Unisys Takes Home Still Another Benchmark Trophy
- By Scott Bekker
Unisys Corp. used
its ES7000 platform to notch yet another benchmark record today, registering
the world’s best results in the Transaction
Processing Performance Council’s (TPC) TPC-W benchmark.
TPC-W is a new TPC benchmark designed to measure
database server performance and price/performance in OLTP
In the TPC-W test, a 16 processor Unisys ES7000 system
running Windows 2000 Datacenter Server and SQL Server 2000 Enterprise served
10,439 Web interactions per second (WIPS) @ 100,000 simulated store items.
“TPC-W is yet another proof point that says we are able
to bring Windows and Intel into the data center and change the economy there,”
claims Mark Feverston, vice president of enterprise serve programs at Unisys.
Feverson says that the new TPC-W benchmark is a more accurate reflection of
real world circumstances than is the older TPC-C benchmark standard.
“TPC-W looks like it’s an up and coming benchmark
because it now more closely represents the modern application architecture.
It’s a Web-based benchmark showing Web purchasing transactions, so it’s more
attuned to a lot of the applications that you see in the market today such as
SAP, Siebel or JD Edwards,” he maintains.
Today’s test results also provide another proof point
for Unisys’ ES7000 platform and for the cellular multiprocessing (CMP)
architecture upon which it’s based, says David Friedlander, an industry analyst
with consultancy Giga Information Group.
In setting the new record, the 16-processor ES7000
system outperformed the previous TPC-W record holder, a 12-processor e-Server
xSeries 430 from IBM Corp. (which notched 7,554 WIPS @ 100,000 simulated store
items) by a margin of 28 percent – demonstrating better than linear scalability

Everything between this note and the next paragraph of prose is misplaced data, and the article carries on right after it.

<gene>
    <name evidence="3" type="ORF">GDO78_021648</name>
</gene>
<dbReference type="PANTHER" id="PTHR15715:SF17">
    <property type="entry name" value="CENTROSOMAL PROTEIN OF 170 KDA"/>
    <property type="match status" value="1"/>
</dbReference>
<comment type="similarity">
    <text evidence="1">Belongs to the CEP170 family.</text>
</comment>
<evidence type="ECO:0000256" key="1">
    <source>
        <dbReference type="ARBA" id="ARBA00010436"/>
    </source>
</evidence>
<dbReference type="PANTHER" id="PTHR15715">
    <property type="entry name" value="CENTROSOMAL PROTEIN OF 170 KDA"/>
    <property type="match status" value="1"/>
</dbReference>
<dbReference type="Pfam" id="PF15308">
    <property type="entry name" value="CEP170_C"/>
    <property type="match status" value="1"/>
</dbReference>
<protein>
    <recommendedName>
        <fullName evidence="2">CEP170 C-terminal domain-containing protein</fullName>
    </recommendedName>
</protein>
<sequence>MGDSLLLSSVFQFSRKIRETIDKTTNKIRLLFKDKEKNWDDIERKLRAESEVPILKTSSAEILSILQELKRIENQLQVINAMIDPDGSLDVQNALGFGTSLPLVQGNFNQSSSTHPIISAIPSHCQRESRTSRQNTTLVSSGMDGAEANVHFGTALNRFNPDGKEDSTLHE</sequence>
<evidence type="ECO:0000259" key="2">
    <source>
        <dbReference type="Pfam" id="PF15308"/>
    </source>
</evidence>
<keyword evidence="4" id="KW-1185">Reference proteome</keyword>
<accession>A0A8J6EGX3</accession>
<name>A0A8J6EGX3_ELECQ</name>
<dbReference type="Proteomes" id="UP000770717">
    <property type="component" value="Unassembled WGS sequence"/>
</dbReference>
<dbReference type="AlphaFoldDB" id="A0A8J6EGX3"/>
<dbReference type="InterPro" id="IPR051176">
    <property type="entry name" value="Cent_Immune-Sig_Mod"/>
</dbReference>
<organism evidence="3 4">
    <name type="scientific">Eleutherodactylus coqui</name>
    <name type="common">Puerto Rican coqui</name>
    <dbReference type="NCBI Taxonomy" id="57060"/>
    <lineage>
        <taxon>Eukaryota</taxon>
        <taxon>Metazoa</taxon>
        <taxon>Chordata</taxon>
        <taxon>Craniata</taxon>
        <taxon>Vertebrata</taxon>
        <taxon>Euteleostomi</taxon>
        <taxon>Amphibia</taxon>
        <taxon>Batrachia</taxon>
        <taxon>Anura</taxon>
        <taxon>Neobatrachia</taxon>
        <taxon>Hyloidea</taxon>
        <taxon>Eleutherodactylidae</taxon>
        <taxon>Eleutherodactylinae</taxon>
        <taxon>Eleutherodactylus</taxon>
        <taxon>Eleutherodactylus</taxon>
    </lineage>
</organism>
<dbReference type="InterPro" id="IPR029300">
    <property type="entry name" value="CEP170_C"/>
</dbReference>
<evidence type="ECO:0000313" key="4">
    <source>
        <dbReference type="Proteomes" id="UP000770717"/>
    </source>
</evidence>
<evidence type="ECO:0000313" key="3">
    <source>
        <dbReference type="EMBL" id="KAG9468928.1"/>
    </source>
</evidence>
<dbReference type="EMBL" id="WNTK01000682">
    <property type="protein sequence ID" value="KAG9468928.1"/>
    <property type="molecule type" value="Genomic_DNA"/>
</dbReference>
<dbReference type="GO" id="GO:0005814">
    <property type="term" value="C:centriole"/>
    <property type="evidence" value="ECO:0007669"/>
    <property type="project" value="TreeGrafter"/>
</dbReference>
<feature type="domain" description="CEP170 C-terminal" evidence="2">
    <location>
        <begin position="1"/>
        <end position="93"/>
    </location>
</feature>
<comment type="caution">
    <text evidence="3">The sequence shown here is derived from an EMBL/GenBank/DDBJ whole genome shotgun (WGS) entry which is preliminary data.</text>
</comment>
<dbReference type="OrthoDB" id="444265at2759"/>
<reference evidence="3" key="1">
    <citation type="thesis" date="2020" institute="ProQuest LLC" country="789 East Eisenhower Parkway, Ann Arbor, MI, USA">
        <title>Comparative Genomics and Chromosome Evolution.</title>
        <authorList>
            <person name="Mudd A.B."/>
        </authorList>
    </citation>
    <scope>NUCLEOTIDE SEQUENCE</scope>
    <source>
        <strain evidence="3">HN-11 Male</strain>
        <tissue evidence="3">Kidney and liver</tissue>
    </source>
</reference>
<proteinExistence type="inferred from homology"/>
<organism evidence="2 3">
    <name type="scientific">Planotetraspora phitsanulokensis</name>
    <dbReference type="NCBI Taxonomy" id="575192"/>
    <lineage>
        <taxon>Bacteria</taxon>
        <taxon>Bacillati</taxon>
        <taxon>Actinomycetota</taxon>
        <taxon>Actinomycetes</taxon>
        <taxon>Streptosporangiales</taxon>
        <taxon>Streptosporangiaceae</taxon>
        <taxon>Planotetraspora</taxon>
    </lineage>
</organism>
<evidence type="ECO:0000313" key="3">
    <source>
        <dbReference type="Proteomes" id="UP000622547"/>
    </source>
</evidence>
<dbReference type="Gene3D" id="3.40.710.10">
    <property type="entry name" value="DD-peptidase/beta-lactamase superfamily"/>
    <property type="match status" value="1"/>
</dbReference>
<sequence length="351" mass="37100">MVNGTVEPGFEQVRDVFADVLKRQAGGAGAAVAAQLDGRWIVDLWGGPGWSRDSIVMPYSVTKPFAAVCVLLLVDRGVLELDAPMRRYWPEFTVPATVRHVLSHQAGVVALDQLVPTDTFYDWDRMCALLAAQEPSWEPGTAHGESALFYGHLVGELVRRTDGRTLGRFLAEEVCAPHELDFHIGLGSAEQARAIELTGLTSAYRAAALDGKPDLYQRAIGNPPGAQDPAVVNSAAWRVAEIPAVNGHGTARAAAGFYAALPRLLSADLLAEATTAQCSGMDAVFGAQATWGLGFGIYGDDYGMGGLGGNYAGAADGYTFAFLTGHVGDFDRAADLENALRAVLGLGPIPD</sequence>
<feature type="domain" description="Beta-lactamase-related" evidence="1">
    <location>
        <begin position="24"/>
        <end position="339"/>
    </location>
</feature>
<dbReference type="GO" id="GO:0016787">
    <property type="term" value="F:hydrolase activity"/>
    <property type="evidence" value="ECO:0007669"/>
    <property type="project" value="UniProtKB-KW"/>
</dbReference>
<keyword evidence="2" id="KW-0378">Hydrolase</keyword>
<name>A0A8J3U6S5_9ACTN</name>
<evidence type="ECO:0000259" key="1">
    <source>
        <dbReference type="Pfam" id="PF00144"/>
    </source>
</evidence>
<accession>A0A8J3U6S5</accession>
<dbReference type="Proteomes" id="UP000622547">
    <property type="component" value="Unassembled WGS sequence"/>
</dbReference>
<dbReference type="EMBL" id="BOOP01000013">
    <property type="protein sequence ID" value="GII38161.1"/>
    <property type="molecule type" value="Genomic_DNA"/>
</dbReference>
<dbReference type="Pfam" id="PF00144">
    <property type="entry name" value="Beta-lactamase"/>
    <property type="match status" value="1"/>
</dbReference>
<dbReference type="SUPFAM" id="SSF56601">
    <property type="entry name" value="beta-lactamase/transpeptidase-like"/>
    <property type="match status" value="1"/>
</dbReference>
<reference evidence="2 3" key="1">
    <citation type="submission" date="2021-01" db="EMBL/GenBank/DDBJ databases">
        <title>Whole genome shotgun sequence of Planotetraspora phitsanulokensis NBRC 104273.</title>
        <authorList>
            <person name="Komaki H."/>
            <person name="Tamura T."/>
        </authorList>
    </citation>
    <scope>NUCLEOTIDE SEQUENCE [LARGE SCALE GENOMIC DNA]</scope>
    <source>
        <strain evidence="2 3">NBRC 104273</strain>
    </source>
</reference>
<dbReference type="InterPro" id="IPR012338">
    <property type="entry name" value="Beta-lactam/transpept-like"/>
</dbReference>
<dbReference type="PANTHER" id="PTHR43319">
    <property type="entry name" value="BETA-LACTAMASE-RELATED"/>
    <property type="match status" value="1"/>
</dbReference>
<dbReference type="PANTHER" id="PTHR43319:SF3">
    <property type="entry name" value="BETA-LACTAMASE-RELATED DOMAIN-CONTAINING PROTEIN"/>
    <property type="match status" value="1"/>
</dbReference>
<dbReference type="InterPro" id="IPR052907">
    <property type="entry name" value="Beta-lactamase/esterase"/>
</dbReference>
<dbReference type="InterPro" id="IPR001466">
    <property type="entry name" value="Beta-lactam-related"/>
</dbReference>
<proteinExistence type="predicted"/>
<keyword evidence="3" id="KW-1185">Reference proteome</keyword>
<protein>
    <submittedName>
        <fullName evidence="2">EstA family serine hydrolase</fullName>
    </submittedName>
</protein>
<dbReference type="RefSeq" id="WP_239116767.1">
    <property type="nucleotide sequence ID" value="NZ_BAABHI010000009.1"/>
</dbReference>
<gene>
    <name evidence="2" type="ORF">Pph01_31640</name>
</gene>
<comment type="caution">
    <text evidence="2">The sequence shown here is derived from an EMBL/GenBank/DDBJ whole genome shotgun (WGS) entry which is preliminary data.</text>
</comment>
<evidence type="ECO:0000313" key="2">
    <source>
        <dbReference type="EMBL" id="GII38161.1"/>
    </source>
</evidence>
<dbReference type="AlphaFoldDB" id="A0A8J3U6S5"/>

on a per-processor basis. “Even if IBM ran that benchmark with 16 processors,
they wouldn’t have been able to compete with the Unisys results,” Friedlander
notes. “For the Intel platform, at the moment, CMP certainly scales better. It
scales farther and better beyond eight-way than any competing product.”
For his part, Unisys’ Feverston says that the ES7000’s
performance in several major benchmarks – the SAP SD CRM-based transaction
benchmark and the TPC-W foremost among them – makes another strong argument for
Intel-based servers running Windows 2000 in the data center.
“We continue to show via our benchmarks, such as the
SAP SD and now the TPC-W dollars-per-performance value that is significantly
better than mainframes or Unix,” he concludes.
In the end, however, Giga’s Friedlander says that he
takes all benchmarks – especially those involving Windows-based systems – with
a grain of salt. Moreover, he says that although Intel-based servers running
Windows 2000 may be posting benchmark numbers and price/performance ratios that
compete with RISC/Unix, the greater cost associated with managing Windows
systems isn’t taken into account.
“The proof points that Unisys needs for the ES7000
aren’t benchmarks but customer deployments,” he concludes. “They need customers
who are willing to say that [the ES7000] far exceeds the performance of a Sun
[Ultra Enterprise] 10000.” Stephen
Scott Bekker is editor in chief of Redmond Channel Partner magazine.